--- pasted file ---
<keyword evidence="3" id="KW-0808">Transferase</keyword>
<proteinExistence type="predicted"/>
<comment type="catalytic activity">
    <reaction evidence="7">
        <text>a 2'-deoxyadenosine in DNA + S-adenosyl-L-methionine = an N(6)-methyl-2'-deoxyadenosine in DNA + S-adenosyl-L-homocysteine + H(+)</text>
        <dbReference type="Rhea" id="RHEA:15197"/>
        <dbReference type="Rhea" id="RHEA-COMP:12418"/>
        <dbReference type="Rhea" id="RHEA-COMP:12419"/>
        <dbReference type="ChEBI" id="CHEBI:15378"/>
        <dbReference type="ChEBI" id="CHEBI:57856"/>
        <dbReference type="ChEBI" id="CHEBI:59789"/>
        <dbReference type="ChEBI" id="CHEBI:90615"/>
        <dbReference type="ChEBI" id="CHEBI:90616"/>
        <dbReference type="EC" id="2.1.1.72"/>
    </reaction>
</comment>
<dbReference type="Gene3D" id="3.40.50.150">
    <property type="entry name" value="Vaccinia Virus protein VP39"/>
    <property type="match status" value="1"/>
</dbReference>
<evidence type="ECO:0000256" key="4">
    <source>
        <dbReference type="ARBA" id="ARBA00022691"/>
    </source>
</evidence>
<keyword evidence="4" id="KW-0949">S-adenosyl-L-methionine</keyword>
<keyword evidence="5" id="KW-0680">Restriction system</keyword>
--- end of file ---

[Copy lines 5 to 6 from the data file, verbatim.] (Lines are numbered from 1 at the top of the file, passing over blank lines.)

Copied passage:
        <text>a 2'-deoxyadenosine in DNA + S-adenosyl-L-methionine = an N(6)-methyl-2'-deoxyadenosine in DNA + S-adenosyl-L-homocysteine + H(+)</text>
        <dbReference type="Rhea" id="RHEA:15197"/>